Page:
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Bring peace on earth by going to confession this Christmas, Pope says

A lawyer said the seal of Confession was an obstacle to child protection (Getty)

Head to confession so Christmas can be a time of peace in your hearts, Pope Francis told Vatican employees and their families.

“Yesterday I went to confession for Christmas … and it did me good,” he told the employees during a special audience in the Vatican’s Paul VI hall December 21.

Continuing a tradition he began in 2014, the Pope invited people who work at the Vatican, along with their family members and loved ones, to receive pre-Christmas greetings. The now-annual meeting follows a longer-held tradition of the Pope meeting with members of the Roman Curia – the church’s central administrative offices – as well as cardinals living in Rome and members of the papal household.

On his way into the audience hall, the Pope blessed, hugged, kissed and high-fived some of the many children who were present. Some offered gifts or notes to the pope, who celebrated his 81st birthday December 17.

The Pope thanked the employees for being an important part of the church’s universal mission, and for helping run “this train that is the Vatican, the Holy See, that seems so heavy, so big with so many problems.”

One pressing problem he wanted to fix was the continued existence of precarious employment at the Vatican and jobs that were “off the books,” he said to applause.

“I don’t want any under-the-table employment at the Vatican,” he said.

He asked for their help in addressing a current Vatican law that allows for temporary contracts. It is acceptable to allow for temporary work contracts during a trial period, he said, but only for one year, maybe two, but no longer than that.

“We have to work so that there will never be any precarious employment and employees here anymore,” he said, asking their forgiveness that the situation still exists.

“For me it’s a problem of conscience because we cannot preach the social doctrine of the church and then do these things that are not right,” he said.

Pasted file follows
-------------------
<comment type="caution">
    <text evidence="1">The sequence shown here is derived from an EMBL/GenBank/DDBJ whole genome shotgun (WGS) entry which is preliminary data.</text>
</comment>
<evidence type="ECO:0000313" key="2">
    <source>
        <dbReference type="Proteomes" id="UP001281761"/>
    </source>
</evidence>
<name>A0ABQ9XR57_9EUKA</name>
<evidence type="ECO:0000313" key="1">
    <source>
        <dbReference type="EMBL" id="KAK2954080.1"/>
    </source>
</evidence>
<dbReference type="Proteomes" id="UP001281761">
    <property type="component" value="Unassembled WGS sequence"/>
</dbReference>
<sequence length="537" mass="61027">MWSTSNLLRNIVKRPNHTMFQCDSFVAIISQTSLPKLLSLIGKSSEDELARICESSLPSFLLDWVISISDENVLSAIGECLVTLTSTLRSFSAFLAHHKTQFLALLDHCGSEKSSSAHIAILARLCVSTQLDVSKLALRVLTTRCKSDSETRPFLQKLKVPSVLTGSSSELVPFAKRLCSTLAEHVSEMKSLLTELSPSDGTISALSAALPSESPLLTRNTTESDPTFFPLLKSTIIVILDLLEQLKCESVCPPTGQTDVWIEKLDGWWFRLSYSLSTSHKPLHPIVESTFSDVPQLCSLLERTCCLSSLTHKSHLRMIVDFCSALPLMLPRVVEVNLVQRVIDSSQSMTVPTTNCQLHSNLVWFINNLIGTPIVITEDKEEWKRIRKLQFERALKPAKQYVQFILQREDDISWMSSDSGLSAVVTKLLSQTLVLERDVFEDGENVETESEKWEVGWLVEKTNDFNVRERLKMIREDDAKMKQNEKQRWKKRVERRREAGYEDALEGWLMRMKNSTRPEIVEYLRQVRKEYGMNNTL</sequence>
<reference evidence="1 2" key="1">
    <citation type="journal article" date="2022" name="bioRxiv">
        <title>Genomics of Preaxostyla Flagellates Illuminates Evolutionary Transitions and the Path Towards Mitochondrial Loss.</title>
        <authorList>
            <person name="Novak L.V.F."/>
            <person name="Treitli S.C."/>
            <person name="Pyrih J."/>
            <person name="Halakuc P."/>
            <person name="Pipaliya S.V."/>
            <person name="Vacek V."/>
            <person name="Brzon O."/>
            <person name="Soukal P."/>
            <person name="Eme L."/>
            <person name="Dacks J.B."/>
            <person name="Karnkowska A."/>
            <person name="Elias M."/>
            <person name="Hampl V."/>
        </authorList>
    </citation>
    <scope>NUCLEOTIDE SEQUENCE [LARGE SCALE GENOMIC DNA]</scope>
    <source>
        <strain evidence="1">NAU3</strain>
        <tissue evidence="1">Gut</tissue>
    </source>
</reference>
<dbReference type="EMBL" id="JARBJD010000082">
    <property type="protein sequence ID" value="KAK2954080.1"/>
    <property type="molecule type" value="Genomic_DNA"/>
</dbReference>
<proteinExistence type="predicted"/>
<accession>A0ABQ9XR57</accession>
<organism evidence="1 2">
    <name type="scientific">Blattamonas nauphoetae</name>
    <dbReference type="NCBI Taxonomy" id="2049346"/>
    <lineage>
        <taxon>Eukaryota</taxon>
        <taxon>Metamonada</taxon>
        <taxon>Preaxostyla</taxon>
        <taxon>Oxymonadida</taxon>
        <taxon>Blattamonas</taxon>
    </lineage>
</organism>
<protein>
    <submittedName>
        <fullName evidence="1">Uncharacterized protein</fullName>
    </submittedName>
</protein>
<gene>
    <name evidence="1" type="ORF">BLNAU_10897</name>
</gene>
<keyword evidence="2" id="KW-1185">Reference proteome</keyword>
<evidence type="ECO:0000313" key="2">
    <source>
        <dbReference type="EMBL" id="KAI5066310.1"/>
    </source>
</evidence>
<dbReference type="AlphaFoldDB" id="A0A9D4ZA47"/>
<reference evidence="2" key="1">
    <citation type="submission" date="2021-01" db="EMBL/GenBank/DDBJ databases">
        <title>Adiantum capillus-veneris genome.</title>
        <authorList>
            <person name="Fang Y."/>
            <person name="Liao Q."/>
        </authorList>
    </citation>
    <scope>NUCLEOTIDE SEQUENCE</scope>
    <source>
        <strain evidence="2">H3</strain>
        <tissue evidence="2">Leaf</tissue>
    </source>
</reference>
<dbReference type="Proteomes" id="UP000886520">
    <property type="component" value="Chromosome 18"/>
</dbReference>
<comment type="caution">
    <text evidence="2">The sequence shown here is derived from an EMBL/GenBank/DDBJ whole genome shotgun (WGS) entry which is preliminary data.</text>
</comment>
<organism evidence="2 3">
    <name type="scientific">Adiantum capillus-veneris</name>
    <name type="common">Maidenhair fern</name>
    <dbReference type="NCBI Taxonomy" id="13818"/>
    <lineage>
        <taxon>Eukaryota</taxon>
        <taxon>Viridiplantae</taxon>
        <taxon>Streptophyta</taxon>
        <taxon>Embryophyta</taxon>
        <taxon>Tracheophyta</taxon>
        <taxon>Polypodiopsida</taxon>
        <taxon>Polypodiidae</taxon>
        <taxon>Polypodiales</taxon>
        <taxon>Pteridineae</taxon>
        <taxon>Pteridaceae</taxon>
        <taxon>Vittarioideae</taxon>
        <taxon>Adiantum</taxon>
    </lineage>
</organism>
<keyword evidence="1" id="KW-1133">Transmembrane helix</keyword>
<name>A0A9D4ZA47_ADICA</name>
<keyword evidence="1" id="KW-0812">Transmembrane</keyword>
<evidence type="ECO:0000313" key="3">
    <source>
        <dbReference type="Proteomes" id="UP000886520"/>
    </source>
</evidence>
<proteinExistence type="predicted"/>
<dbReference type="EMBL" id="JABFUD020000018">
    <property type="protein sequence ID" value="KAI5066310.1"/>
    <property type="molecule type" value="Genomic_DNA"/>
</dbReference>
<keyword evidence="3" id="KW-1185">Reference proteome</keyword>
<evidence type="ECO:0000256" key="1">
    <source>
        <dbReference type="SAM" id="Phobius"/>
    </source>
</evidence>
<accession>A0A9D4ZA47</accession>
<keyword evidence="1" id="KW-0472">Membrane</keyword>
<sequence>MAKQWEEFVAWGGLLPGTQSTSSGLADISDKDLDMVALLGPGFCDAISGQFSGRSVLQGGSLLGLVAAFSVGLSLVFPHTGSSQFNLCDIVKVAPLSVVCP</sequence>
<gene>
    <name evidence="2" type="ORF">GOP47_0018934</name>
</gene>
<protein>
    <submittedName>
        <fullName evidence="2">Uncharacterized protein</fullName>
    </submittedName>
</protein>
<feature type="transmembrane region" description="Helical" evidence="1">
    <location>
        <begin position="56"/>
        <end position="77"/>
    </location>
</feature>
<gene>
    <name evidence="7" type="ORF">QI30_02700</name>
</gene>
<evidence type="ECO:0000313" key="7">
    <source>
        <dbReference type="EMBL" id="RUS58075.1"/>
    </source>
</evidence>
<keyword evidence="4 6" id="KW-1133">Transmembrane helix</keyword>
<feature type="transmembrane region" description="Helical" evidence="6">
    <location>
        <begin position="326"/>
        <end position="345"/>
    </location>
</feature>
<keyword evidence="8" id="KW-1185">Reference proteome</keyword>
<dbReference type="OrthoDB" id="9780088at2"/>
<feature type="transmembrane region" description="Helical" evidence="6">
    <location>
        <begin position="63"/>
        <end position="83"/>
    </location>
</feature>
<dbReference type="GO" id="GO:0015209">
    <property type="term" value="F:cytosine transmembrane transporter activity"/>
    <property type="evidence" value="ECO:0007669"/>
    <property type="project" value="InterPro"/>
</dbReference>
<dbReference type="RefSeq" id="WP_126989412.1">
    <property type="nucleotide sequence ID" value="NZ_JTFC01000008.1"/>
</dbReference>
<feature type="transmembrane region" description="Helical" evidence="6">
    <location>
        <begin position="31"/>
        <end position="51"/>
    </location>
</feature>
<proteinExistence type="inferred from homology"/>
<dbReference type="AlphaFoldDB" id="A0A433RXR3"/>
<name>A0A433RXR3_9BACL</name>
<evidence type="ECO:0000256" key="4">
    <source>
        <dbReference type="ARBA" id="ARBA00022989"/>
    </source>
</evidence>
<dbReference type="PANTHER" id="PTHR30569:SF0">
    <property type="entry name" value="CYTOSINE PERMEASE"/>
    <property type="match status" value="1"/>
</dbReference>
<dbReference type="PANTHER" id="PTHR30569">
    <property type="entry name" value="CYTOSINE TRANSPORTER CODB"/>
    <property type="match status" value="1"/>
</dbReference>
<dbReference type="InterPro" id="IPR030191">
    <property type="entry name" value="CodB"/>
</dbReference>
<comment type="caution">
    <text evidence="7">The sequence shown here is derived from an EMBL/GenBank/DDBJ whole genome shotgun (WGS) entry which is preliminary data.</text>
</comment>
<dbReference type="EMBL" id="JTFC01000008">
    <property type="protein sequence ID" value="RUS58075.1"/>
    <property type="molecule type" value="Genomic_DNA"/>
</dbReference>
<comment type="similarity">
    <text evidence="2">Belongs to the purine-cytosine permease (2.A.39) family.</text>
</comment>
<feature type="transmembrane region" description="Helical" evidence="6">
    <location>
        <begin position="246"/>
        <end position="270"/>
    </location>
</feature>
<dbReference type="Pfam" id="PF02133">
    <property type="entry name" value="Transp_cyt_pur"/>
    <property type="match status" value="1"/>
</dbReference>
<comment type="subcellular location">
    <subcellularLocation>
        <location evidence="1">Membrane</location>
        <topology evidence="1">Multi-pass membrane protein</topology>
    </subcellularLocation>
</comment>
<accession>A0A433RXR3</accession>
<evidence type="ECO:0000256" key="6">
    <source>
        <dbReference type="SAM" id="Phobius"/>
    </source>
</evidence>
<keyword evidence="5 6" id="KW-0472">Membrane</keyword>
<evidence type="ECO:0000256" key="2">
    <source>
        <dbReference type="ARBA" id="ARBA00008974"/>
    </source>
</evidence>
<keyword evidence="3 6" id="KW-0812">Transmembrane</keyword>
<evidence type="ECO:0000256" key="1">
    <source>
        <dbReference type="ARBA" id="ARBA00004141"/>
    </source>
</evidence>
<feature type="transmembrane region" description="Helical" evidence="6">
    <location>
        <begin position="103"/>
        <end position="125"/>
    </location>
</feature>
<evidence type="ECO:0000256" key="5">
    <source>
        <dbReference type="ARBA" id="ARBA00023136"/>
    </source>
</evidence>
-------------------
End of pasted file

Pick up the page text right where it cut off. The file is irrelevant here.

The Pope urged couples and families to seek help in times of trouble or crisis and to never argue in front of the children. Seeing parents fight makes the children suffer and they do not always understand the circumstances behind the arguments, he said.

“Take care of families,” he said, because they are “an immense jewel.”

Acknowledging that most employees had heard him talk about gossip on many occasions, Pope Francis said he still thought it was important to mention. He urged employees, especially those who should be setting a good example for others, to “bite your tongue” instead of tearing other people down.

And lastly, the Pope again asked for their forgiveness, saying, “I’m sorry because we do not always set a good example.”

By “we,” he said he meant other clergy and himself because he, too, sometimes loses his patience.

“There are mistakes we clergy make in life, sins, injustices, or sometimes we treat people badly, (we are) a bit neurotic,” he said. “Forgive us for all these examples that are not good.”

And, he told them, do not be afraid to ask for forgiveness, too, and to go to confession if their conscience was bothering them.

The Christmas season “is a good time to create peace inside ourselves, too. We are all sinners. All of us,” he said.

“Let’s do a good housecleaning of the heart this Christmas so as to be at peace and happy,” he said, wishing them all a Merry Christmas.